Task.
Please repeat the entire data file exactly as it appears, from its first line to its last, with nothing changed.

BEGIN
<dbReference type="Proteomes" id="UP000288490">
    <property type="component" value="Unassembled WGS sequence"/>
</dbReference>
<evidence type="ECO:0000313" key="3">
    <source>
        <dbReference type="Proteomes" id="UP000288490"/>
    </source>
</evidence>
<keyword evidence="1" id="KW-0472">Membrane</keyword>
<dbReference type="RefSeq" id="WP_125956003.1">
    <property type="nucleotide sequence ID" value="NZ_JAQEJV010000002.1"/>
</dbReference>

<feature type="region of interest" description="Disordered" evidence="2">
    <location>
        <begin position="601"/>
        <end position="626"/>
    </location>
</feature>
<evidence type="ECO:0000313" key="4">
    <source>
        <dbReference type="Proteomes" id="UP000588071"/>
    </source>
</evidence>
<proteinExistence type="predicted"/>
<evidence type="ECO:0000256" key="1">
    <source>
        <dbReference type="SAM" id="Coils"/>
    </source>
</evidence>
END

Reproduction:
<dbReference type="Proteomes" id="UP000288490">
    <property type="component" value="Unassembled WGS sequence"/>
</dbReference>
<evidence type="ECO:0000313" key="3">
    <source>
        <dbReference type="Proteomes" id="UP000288490"/>
    </source>
</evidence>
<keyword evidence="1" id="KW-0472">Membrane</keyword>
<dbReference type="RefSeq" id="WP_125956003.1">
    <property type="nucleotide sequence ID" value="NZ_JAQEJV010000002.1"/>
</dbReference>

<feature type="region of interest" description="Disordered" evidence="2">
    <location>
        <begin position="601"/>
        <end position="626"/>
    </location>
</feature>
<evidence type="ECO:0000313" key="4">
    <source>
        <dbReference type="Proteomes" id="UP000588071"/>
    </source>
</evidence>
<proteinExistence type="predicted"/>
<evidence type="ECO:0000256" key="1">
    <source>
        <dbReference type="SAM" id="Coils"/>
    </source>
</evidence>